Here are 3 questions for you: Do keyword matched or exact matched domains rank? Are LSI keywords important? Should I give social signals to a micro niche blog?
These are some very popular questions I get and the answer to them all is, it doesn’t matter. The troubling thing isn’t the questions themselves. It’s the fact that they’re frequently asked. And because they’re frequently asked, it means a lot of blog posts and videos are recommending these things as advice. When in fact, these are not the things that are going to move the needle in your SEO rankings. So in this blog, I’ll cover five things in SEO that probably don’t matter and where you should focus your time and efforts instead. So read it to the end.
Remember, it’s important to note that this list of “things that don’t matter in SEO” aren’t exactly SEO myths and they aren’t necessarily bad practices, they’re mostly things that people obsess and worry over when they really don’t matter in terms of improving your Google rankings. So throughout this blog, I hope to give you some answers that’ll help you to stop worrying about these things so you can focus on techniques and strategies that’ll actually make a positive impact to your organic rankings.
Let’s kick things off with the first thing, which are “LSI keywords.” People often refer to “LSI keywords” as related words, phrases and entities to a topic. For example, if you were to write a post about baseball, then keywords like “pitcher”, “catcher”, “outfield”, “short stop” or even “the Boston Redsox” would be considered “LSI keywords.” But LSI stands for Latent Semantic Indexing. And Google doesn’t even use this indexing method. In fact, Google’s John Mueller said, “There’s no such thing as LSI keywords.” So rather than focusing on “sprinkling”, so-called “LSI keywords” into your content X number of times, focus on creating content that’s comprehensive. And we have a full tutorial on content writing for SEO that gets a little more technical.
The second thing you shouldn’t worry about is achieving a content score in a content optimization tool or getting a green light with Yoast’s WordPress plugin. Content optimization tools often give you a score based on the body of your content. And SEO plugins like Yoast will show a green light if you’ve satisfied their criteria. But these scores don’t mean that your content is optimized for search. It just means that you’ve met some basic on-page requirements like including your target keyword in your title and content, sprinkling in some related keywords, and probably a few other things. And while some of the “green light criteria” is considered on-page SEO best practice, you shouldn’t waste your time obsessing over scores because these aren’t determined by Google. They’re created by third-parties. It’s not that Yoast or content optimization tools are bad by any means, they’re actually quite helpful when you’re working with freelance writers or if you’re new to SEO. But the main point is that you should focus on satisfying user intent, because no score is going to be 100% accurate and get you to the top of Google.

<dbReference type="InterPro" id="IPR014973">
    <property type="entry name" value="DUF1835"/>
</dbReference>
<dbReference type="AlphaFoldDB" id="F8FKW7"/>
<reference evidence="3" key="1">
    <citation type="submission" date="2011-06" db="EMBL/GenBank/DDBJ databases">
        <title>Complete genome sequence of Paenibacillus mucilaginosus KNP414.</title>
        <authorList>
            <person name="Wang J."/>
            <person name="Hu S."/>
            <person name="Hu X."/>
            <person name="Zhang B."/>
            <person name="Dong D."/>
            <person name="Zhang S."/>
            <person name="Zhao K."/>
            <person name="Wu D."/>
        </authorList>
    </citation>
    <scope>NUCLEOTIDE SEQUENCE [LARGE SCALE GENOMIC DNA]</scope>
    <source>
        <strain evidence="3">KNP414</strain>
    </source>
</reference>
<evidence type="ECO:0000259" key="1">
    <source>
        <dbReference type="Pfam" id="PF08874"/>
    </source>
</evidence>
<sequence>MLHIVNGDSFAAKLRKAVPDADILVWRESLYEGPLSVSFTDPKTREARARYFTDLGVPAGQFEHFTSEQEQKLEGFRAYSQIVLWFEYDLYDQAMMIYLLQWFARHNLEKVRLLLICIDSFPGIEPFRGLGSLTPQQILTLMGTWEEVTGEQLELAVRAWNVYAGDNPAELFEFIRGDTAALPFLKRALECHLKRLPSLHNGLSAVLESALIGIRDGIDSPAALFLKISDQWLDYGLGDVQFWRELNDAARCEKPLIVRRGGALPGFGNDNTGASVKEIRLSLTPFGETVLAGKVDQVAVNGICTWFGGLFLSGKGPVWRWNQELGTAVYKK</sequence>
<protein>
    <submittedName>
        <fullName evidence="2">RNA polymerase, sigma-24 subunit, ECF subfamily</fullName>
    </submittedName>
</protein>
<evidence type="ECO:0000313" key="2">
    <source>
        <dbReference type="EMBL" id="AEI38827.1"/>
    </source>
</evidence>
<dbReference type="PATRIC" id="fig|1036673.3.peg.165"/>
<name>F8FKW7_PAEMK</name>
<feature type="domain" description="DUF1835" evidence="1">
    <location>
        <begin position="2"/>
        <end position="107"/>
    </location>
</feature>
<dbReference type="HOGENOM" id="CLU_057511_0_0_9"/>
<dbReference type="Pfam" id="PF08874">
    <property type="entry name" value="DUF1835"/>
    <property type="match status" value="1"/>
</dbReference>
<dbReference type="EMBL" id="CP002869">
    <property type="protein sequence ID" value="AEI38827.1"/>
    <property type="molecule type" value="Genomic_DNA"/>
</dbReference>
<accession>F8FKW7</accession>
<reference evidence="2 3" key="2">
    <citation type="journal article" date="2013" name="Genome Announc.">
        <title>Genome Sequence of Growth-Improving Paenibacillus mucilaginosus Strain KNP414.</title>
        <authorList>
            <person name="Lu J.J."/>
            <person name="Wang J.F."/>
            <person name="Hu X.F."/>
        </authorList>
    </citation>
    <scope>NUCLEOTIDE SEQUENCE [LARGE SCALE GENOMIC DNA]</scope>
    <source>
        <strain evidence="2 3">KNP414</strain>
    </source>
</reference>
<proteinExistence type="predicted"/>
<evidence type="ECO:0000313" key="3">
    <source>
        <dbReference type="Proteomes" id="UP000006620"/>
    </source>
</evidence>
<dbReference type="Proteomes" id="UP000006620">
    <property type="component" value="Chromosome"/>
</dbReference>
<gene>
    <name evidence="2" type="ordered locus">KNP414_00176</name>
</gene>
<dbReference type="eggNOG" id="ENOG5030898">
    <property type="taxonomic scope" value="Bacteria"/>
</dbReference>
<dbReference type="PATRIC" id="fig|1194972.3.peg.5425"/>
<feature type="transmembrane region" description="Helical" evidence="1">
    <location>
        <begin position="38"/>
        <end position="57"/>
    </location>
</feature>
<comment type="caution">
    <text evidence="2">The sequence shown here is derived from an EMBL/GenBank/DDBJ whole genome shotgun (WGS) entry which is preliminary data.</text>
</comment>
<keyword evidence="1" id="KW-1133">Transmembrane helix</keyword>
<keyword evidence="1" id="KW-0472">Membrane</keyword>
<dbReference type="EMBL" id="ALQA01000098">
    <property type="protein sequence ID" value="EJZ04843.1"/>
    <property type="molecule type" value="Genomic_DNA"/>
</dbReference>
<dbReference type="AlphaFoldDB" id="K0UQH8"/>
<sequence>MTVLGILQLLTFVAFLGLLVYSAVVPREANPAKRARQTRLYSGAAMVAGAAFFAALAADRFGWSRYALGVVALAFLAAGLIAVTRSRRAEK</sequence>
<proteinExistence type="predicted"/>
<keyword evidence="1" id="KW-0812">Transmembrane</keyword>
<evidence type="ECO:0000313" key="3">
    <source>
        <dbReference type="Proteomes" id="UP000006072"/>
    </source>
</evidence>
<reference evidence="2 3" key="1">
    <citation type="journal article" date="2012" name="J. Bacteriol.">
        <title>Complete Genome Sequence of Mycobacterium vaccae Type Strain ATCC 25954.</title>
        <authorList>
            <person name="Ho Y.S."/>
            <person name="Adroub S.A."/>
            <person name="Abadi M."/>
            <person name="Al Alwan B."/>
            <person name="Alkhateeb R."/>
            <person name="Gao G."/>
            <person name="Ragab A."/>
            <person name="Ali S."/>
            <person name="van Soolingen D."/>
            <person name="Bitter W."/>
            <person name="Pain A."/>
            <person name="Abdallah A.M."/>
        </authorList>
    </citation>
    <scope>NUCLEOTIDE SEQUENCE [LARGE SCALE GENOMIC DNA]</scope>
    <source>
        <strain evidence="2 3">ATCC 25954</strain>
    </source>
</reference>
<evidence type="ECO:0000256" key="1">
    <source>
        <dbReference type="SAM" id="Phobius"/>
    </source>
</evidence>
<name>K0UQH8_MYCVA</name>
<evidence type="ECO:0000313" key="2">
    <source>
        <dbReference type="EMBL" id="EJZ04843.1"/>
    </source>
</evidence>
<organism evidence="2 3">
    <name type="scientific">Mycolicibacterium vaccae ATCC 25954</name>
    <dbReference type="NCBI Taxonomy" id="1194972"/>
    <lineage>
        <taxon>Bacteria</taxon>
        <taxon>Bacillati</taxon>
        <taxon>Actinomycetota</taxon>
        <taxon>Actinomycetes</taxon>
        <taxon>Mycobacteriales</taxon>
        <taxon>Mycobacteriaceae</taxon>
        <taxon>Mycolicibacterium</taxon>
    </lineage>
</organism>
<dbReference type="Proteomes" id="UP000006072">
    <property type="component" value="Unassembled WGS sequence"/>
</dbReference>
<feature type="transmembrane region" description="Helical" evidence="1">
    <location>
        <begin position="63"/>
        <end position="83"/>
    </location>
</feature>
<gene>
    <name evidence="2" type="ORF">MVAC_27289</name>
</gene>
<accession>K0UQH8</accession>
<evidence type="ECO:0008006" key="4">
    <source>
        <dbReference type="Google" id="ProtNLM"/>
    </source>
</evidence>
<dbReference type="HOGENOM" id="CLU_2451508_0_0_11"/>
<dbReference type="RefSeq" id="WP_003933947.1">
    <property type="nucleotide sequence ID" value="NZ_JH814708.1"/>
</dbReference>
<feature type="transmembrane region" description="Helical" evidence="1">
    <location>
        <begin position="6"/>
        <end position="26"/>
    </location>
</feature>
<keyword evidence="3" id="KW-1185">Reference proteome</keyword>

The next thing you shouldn’t worry about is word count. So back in 2012, serpIQ conducted a study showing that the average content length of top 10 ranking pages was more than 2,000 words. Naturally, people started saying that you have to create long form content that’s at least 2,000 words in order to get a top 10 ranking. But correlation doesn’t imply causation. Take Amazon as an example. Their pages generate thousands and even millions of visits from Google every single month. And these pages don’t have even close to 2,000 words on them. Aside from the fact that they’re the world’s largest e-commerce site, I would argue that it has more to do with search intent, which represents the reason behind a searcher’s query.
For example, if we look at the search results for the query, “usb dongle”, you’ll see that the majority of top-ranking results are product and category pages from big box stores. And if we visit the page from Best Buy, you’ll see that the page isn’t stuffed with thousands of words about USB dongles. And that’s because Google knows that people searching for this query likely want to buy one, not read about them. But you’ll also see this result from PCMag called, “Definition of USB dongle.” And if you look at the body of the content, you’ll see it’s quite short – 117 words to be exact.